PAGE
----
[box type=”info”] Update: Students voted against the KSU supporting the $180 athletics fee, say the referendum results, released Wednesday evening. Out of the 349 students who voted, 245 – 70 per cent – voted no.[/box]
The proceeds from a proposed new $180 university fee for a new athletics facility on Dalhousie’s Studley campus cannot be used for something else, says King’s president George Cooper.
Should the KSU support a university fee of $180 per student per year for a new athletics facility on the Studley campus of Dalhousie University, to be implemented following the opening of the facility?
Cooper was speaking at Monday’s town hall. The King’s Students’ Union (KSU) is holding a referendum on Tuesday and Wednesday which will determine its position on the proposed fee.
The results will be presented to Kings’ board of governors, which will be voting on Thursday.
Several students, including KSU arts representative Amelia Wilding and KSU financial vice president Quinn Harrington, asked if the money would be better spent on Kings’ own gym, or on other infrastructure.
Neil Hooper, King’s athletics director, says King’s just doesn’t have enough space.
“Land’s not available,” he said.
Cooper said King’s couldn’t afford a completely new gym of its own.
“This is an inexpensive way of participating in what’s going to be a knock-your-eyes-out facility,” he said.
The facility is being described as a giant GoodLife. The most likely location is on South Street, in front of the Dalplex. The fee would not be introduced until the building is completed, likely in 2015-16.
Dalhousie approved an identical fee in April 2010.
Bonnie Neuman, Dalhousie’s vice president of student services and co-chair of the facility’s steering committee, has been communicating with King’s about the fee. She says she approached King’s within a year of Dalhousie approving it. Nothing happened, so she brought it up again last spring. She says it was probably overlooked while King’s switched presidents.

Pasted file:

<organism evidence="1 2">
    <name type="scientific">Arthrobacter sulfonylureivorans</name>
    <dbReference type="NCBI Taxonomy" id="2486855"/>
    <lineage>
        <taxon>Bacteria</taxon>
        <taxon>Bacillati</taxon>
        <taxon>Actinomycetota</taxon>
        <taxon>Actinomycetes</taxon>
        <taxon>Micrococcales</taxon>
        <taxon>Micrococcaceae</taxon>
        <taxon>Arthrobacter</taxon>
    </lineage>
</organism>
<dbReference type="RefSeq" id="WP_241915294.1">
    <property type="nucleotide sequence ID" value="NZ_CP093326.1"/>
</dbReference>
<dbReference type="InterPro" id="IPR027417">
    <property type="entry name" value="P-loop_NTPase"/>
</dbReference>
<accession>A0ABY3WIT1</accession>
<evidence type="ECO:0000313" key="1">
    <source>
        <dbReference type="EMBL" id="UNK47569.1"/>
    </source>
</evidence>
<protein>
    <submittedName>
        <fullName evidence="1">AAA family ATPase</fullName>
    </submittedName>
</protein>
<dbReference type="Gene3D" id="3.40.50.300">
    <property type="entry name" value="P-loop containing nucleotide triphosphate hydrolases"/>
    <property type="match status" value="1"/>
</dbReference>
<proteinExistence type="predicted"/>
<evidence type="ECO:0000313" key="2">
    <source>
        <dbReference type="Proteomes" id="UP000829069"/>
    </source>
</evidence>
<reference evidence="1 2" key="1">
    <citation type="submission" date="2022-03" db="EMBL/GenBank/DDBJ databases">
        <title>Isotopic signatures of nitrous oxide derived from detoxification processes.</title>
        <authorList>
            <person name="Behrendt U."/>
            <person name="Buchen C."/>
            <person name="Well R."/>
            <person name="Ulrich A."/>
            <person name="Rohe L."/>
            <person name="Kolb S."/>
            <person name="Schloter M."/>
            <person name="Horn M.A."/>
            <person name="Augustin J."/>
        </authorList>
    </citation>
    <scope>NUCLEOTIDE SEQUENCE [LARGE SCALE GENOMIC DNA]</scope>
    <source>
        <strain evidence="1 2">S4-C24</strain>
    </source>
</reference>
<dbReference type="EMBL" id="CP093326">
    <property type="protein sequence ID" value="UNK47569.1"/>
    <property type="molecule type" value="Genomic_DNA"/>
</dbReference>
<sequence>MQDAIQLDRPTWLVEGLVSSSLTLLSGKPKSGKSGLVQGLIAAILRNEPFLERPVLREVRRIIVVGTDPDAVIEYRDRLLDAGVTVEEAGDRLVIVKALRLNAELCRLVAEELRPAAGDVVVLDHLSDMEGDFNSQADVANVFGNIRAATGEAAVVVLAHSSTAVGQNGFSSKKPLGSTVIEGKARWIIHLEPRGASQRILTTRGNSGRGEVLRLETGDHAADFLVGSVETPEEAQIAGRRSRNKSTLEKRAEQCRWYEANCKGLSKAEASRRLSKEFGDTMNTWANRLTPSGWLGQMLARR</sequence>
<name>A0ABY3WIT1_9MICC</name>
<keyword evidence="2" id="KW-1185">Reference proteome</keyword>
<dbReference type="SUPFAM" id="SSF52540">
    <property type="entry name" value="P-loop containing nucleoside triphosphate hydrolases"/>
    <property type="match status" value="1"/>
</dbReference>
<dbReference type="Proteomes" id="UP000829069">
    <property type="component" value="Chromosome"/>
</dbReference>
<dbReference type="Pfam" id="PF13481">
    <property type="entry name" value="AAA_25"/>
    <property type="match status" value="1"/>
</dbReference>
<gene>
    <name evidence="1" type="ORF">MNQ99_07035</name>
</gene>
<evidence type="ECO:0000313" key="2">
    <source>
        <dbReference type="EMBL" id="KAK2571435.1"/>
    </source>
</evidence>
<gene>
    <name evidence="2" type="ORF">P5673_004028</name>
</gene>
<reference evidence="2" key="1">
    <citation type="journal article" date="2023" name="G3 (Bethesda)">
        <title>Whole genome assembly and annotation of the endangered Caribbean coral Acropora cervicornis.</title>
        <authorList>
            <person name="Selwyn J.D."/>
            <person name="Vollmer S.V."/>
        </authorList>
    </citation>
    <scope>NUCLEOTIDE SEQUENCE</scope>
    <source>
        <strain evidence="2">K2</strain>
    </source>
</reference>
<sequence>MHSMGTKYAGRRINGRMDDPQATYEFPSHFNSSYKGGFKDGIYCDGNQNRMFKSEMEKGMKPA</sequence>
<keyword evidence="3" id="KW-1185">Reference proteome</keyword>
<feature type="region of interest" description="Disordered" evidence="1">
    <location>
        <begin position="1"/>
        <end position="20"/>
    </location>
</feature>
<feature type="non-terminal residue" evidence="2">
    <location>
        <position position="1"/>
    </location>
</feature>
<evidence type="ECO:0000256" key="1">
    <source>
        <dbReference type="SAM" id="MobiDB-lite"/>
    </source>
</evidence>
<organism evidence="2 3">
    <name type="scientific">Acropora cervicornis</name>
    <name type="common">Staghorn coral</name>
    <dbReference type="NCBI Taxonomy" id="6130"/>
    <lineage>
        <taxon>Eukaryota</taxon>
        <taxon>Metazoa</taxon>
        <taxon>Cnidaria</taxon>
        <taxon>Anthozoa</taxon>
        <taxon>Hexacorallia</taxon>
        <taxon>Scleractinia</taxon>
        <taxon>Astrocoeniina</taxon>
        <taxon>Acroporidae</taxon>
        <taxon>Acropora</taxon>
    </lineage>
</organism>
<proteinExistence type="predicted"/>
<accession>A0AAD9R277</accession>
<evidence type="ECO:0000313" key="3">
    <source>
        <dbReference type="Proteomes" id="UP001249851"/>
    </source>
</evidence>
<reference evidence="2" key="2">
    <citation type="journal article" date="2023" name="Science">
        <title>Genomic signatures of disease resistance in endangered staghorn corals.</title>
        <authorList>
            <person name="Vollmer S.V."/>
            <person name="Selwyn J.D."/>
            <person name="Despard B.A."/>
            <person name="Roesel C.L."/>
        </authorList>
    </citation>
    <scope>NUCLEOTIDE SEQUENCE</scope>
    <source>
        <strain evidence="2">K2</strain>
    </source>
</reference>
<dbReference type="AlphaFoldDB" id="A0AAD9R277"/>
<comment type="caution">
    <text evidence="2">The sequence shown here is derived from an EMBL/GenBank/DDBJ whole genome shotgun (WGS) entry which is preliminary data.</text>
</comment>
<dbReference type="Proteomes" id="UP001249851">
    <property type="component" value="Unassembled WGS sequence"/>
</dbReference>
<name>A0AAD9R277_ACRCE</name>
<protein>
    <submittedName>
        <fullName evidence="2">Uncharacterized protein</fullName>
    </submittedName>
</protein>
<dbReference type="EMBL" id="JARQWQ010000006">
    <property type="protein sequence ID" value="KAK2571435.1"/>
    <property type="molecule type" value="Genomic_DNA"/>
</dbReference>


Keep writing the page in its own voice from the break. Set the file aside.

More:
Fourth-year student Ken Wallingford spoke in favour of the fee. He said a spacious, clean space would be used by many students. The King’s gym is worn out and dingy, he said, and many students pay for memberships at gyms and yoga studios off campus.
Wilding spoke for the “no” side. She says some students might prefer to spend their money somewhere else. Wilding also said the facility would not offer enough King’s-specific perks.
“Our problem is space”
– King’s athletics director Neil Hooper
“King’s needs to be focussing on improving what we have here,” said Wilding.
An opt-out option would mean a much higher fee for students who opt in. Elizabeth Yeo, Kings’ registrar, said this is because Dalhousie needs to know now if King’s will be contributing to the cost of the facility.
The proposed fee would not only help pay for a new facility, but might also pay for renovations to the Dalplex and Sexton campus athletics facilities. Currently, King’s students have access to most of the Dalplex and Sexton campus facilities.
Students at the meeting raised concerns about King’s students’ access to the Dalplex if renovations go forward without any help from King’s.
Cooper said nothing of the sort had been discussed, but he didn’t know for sure.
Neuman says King’s students’ access to the Dalplex will not be affected either way. The vast majority of the money will be going towards the new facility, not renovations, she says. However, when a new facility opens, some services currently available at the Dalplex might move, such as weights and cardio.
Cooper says King’s relationship with Dal is valuable.
“I wouldn’t want to push that envelope too far,” he said.
Voting will continue until Wednesday at 5 p.m., with results expected later Wednesday evening. The board will be voting on Thursday, because Dalhousie needs an answer by the end of the month.